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Chemo Hair Loss and Care Tips – Be prepared!

“While no one undergoing chemo is every ready for their hair to fall out – there are some things you can do to be prepared, which lessens the impact” (a little), according to DeOndra Brennan, an oncology nurse at Integris Cancer Institute and licensed cosmetologist. But her best qualification to speak to the subject comes from her own experience as a cancer survivor, who learned about hair loss the hard way.  She was diagnosed with breast cancer, stage 2, triple positive in 2016.

DeOndra was in a hurry getting ready to go to work and had just gotten out of the shower. “All of a sudden, two big clumps of my long hair came out in each hand.  I knew this was coming, but I wasn’t quite ready, (if you ever are?)  It was still a shock. I grabbed a towel to dry the rest, and it all just fell into my towel in a big tangled mess.  I borrowed my husband’s mustache shaver and tried to clean up what was left, and he helped shave the back.”

“I’d like to say my hair didn’t define me, but I realized I was pretty attached to it.  It was part of me. Fortunately, I already had a wig so I put it on and went to work.  We had a continuing education seminar that day, and I was in a big crowd of people.  I felt really strange, and my head itched.”

Today DeOndra volunteers with T. Teal to help cancer patients with their Brave Shave, a choice she wishes she had made.  “I really recommend having a Brave Shave and losing your hair on your own terms.  At least you are in control, not caught off guard. “

DeOndra says she loves helping others with their Brave Shaves. “I have been where they are, and I can tell them it will grow back.  I feel I can make a difference in someone else’s life – and pay it forward.”  

Here are some tips if you are going to lose your hair during chemotherapy:

> Be sure to speak to your Oncologist and inquire if hair loss is a side effect of the chemotherapy you will be taking.

> If you have long hair, start trimming it shorter before you lose it (or try a new pixie cut). It won’t be such a shock.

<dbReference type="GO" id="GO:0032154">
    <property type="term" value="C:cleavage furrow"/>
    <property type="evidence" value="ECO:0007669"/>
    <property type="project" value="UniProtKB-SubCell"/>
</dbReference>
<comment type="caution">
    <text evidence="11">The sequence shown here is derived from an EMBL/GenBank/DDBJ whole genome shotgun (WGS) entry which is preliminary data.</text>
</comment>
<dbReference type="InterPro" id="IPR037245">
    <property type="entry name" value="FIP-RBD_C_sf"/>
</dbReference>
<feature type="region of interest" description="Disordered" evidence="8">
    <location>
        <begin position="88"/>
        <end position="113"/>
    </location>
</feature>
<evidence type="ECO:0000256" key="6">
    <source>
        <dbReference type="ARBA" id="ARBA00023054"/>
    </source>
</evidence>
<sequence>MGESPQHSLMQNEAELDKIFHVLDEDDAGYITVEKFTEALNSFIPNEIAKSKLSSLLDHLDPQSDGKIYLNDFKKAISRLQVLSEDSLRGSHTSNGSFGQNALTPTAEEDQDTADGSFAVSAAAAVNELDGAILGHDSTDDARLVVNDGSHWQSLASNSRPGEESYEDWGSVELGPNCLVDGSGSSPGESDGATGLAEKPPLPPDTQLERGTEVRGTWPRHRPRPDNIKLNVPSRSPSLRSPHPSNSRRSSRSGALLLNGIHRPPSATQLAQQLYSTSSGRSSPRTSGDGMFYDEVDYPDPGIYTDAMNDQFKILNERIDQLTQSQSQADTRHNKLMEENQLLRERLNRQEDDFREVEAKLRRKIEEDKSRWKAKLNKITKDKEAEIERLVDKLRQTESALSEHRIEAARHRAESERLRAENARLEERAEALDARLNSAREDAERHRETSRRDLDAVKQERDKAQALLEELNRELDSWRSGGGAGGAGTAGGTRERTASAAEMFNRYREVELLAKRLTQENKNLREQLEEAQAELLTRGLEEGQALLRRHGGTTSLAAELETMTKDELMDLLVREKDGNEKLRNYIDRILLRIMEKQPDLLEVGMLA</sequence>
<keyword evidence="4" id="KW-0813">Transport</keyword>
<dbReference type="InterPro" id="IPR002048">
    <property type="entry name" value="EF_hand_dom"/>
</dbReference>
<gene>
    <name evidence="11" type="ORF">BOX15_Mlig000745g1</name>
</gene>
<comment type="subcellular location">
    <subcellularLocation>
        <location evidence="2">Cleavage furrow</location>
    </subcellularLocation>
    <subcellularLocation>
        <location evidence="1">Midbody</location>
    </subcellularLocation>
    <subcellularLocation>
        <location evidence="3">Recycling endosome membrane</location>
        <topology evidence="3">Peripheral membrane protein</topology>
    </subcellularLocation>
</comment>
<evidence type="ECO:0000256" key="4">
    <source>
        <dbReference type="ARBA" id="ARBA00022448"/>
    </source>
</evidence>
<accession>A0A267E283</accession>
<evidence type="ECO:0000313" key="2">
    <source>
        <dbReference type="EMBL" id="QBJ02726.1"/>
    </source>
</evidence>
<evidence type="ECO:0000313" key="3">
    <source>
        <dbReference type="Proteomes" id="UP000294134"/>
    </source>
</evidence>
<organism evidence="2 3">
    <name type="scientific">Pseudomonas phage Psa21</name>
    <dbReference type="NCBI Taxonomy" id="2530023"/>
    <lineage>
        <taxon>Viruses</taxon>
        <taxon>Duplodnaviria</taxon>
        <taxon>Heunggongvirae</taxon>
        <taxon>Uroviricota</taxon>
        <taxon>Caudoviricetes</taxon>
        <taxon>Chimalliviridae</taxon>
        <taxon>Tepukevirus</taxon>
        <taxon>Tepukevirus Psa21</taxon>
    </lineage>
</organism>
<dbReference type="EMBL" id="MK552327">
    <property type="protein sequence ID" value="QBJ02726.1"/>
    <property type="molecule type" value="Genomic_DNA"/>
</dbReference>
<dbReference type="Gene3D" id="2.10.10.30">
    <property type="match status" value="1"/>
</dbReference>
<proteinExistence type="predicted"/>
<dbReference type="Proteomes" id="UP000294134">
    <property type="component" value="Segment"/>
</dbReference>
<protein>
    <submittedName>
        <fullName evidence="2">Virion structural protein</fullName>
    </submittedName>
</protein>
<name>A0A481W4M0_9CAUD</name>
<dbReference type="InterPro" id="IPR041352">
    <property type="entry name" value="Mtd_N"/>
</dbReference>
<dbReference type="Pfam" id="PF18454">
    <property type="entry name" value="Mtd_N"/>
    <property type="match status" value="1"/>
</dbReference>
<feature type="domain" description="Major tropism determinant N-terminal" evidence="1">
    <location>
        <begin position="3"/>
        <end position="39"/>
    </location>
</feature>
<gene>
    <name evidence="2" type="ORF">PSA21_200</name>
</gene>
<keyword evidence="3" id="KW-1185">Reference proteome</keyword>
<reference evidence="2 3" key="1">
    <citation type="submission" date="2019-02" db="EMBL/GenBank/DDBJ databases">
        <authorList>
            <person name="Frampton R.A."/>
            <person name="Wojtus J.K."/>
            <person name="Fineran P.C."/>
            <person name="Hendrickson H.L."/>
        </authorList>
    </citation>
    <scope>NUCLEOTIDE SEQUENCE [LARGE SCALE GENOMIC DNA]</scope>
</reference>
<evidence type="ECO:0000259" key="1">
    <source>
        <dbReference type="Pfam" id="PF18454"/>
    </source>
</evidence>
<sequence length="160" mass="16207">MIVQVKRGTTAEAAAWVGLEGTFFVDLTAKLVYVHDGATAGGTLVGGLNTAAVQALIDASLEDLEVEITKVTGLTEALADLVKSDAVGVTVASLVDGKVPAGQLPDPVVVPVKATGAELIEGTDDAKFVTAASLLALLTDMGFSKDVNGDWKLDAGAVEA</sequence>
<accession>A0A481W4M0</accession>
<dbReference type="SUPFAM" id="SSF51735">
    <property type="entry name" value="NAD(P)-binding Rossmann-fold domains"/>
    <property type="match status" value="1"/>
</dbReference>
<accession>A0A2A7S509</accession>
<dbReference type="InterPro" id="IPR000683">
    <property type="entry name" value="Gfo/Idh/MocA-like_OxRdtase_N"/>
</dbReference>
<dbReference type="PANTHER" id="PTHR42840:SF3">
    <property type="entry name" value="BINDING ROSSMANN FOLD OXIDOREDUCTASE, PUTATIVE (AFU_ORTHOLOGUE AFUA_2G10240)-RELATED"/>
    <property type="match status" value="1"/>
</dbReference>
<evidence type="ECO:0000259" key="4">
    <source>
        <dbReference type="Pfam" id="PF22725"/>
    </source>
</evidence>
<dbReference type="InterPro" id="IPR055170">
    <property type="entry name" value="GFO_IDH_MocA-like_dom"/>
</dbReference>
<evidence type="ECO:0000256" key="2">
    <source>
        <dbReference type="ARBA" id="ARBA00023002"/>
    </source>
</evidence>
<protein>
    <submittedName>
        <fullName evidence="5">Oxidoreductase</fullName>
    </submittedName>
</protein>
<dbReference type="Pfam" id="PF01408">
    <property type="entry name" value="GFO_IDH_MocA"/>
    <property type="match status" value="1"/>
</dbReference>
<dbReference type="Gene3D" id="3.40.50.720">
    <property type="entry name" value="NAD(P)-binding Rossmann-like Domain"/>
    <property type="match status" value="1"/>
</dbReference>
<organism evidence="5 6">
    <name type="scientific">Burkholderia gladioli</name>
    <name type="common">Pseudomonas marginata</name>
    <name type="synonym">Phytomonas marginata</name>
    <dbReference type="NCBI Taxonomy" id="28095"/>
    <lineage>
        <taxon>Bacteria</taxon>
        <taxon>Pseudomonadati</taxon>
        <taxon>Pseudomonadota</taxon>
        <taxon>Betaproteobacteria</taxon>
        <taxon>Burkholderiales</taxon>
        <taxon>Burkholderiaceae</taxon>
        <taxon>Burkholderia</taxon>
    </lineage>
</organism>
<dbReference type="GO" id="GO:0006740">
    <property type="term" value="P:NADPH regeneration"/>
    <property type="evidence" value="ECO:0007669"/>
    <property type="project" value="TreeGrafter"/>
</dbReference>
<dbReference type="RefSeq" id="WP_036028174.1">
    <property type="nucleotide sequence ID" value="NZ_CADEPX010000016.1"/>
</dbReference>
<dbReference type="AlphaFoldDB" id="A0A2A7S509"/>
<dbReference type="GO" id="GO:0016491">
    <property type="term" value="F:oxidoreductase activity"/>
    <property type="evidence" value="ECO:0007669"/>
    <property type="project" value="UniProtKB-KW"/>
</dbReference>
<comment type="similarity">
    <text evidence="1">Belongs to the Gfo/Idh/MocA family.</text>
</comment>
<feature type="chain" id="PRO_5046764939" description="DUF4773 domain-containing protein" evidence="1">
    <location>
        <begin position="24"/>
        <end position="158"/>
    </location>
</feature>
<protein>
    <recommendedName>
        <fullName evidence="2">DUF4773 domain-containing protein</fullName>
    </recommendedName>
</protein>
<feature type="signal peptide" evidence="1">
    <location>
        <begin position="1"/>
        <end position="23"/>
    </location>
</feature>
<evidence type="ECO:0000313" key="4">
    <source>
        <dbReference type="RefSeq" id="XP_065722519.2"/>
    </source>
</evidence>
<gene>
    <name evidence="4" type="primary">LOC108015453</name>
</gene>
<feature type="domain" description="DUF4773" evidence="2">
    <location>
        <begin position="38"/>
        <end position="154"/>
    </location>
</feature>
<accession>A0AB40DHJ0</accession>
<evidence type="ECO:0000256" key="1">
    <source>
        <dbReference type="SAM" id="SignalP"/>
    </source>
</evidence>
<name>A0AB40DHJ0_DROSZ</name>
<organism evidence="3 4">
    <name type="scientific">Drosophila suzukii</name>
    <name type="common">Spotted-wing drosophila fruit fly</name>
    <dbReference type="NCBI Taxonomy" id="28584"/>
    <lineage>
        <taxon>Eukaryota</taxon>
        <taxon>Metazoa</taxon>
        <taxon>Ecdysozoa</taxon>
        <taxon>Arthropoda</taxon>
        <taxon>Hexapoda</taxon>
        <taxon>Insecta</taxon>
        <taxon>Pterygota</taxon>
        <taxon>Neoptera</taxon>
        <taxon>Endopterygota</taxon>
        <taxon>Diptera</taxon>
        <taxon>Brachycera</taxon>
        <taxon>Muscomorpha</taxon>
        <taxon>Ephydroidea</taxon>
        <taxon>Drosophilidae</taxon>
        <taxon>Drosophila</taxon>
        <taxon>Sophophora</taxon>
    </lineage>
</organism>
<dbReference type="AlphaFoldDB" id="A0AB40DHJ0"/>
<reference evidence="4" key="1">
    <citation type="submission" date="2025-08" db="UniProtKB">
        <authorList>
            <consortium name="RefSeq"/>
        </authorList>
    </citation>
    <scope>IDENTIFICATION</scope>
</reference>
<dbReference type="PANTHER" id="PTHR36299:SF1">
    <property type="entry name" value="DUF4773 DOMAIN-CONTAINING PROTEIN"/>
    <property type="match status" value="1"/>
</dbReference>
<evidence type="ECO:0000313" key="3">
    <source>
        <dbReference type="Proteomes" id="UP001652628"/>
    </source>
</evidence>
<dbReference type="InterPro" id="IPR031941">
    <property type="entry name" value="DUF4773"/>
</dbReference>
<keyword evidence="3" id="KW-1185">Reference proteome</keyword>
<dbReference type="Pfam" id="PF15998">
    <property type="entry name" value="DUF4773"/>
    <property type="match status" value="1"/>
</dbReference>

> Buy a chemo nightcap to catch the hairs that come out at night instead of seeing them all over your pillow.

> Make a plan, decide if you want to lose your hair on your own terms by shaving it or begin mentally preparing yourself for the day it will fall out. 

> When you take a shower or bath, use a little shampoo and conditioner on your scalp. It feels more “normal: and is good for your scalp.

> When you get out of the shower or bath, wrap your head in a little turban or towel. It also feels more normal with something on your head to keep the heat from escaping.

> When it starts growing back, it will be a little itchy. As much as you want to let it grow, trim the first new fuzzy hairs, which are damaged from the chemo. Then the new hair that follows will be healthier strands.

> Be sure to have your wig \or another hat on hand before you lose your hair. Several places give discounts to cancer patients, including Cece’s. The American Cancer Society has new wigs they give out for free. 

> It’s ok to step out without the comfort of hair. People may stare, but really they are just admiring your strength.


  • Cindy Wales

    August 12, 2019 at 1:05 am Reply

    My cousin shared with me that being bald is a badge of honor. And it truly is. It shows you’re a fighter, a warrior, and a survivor!!!!

    • tteal

      August 12, 2019 at 6:51 pm Reply

      We love that!! It is a badge of honor and does show a fighters strength and tenacity!

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